Current state of rhetorical study
Rhetorical theory today is as much influenced by the research results and research methods of the behavioral sciences and by theories of literary criticism as by ancient rhetorical theory. Early rhetorical theorists attempted to turn the study of rhetoric into a social science that allowed predictive analyses of human behavior. Interdisciplinary scholars of symbol systems, such as Hugh Duncan , Ernst Cassirer, and most notably Kenneth Burke, influenced a new generation of rhetorical scholars who drew from various disciplines to more fully comprehend the phenomenon of human communication in all its aspects. While ancient rhetorical scholarship had focused only on rhetoric as oral speech, contemporary rhetorical theorists are interested in the panoply of human symbolic behavior—both the spoken and written word as well as music, film, radio, television, etc. Thus Kenneth Burke, who defined the human being as the "symbol-using animal," defined rhetoric as "the use of symbols to induce cooperation in those who by nature respond to symbols." Current rhetorical theory also draws heavily from cultural studies and design studies.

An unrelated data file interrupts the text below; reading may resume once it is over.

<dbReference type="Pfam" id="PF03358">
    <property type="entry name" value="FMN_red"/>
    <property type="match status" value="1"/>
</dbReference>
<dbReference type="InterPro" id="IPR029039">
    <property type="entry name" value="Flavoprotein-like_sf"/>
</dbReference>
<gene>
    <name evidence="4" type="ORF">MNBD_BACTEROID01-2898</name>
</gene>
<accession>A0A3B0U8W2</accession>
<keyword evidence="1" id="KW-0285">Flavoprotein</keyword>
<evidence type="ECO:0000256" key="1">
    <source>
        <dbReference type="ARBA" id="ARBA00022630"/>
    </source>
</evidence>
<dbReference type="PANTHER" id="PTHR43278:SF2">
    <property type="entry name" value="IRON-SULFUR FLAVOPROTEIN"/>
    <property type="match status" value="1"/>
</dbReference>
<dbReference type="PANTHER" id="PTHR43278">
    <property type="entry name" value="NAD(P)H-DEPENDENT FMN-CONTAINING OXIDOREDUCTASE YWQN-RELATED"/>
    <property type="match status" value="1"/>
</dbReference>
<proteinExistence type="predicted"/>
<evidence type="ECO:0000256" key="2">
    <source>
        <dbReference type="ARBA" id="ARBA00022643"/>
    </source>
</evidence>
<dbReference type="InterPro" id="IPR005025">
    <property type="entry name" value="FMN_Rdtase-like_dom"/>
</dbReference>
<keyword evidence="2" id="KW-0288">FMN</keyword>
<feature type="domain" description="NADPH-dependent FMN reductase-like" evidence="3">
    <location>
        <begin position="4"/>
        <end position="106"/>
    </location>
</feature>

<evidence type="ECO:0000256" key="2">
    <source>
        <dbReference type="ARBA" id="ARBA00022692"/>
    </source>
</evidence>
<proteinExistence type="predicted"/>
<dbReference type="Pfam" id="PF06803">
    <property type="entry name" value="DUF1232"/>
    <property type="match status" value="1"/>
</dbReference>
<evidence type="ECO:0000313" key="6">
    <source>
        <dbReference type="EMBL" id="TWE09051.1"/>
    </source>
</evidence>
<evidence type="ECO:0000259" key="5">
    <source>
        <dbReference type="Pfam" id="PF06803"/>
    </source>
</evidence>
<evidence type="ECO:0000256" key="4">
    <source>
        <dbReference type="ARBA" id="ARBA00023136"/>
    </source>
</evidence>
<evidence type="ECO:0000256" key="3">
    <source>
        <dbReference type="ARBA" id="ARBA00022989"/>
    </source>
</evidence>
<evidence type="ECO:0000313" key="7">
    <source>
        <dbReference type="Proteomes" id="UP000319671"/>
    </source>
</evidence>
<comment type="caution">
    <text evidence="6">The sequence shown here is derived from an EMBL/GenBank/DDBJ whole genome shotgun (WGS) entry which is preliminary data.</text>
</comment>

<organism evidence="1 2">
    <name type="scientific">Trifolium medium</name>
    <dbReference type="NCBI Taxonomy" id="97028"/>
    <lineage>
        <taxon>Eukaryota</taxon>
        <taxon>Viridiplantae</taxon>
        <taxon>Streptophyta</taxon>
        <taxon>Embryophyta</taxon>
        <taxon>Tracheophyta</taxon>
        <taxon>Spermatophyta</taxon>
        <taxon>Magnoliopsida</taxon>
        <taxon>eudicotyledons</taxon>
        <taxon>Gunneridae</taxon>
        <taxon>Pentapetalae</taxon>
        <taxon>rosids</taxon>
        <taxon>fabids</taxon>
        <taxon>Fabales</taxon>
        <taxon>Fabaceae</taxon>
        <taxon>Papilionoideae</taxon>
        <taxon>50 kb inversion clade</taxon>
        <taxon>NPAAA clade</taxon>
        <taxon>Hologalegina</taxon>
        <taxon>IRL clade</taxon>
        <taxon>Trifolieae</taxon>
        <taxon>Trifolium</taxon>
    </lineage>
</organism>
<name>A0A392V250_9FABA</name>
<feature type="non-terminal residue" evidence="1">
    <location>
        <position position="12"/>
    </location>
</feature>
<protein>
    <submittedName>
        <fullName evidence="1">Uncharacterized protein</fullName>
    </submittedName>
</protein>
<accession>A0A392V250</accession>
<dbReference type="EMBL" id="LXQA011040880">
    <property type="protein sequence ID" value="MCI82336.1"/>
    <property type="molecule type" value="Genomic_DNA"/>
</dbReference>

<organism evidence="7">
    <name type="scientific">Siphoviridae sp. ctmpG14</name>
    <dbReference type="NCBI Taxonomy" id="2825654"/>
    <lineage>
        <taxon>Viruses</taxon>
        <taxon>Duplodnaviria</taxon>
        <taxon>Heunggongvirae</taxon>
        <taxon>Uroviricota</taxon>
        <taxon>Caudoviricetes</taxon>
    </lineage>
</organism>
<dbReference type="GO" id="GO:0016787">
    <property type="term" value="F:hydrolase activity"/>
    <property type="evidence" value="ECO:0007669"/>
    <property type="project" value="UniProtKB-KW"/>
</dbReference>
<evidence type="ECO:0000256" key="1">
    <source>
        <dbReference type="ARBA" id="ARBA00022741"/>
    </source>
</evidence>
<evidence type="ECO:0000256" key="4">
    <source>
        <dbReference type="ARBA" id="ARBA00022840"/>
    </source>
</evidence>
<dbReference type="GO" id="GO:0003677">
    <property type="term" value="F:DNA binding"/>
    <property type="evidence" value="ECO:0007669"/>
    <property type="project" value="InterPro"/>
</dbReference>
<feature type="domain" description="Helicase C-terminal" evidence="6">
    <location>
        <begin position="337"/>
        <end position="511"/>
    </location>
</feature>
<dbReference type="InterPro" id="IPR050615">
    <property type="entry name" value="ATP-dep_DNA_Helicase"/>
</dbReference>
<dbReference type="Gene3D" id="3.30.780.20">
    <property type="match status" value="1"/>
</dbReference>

- Classical (Greek)
- Classical (Roman)
Cicero (106-43 BC) -- Great Roman orator and philosopher
Quintilian (35-100) -- Imperial professor of rhetoric, complete system of rhetorical education
Libanius (314-394) -- prominent practitioner and teacher in the Later Roman Empire
Aelius Festus Aphthonius -- 3rd century practitioner and author of a progymnasmata (a book of practical exercises for developing creative thought in writing)
Desiderius Erasmus (c. 1466-1536) -- Dutch scholar, wrote on style and composition
Juan Luís Vives (1492-1540) -- established pattern of rhetorical education in English schools
Thomas Wilson (c. 1525-1581) -- neoclassicist, wrote most popular English Renaissance rhetoric handbook - The Arte of Rhetorique (1553)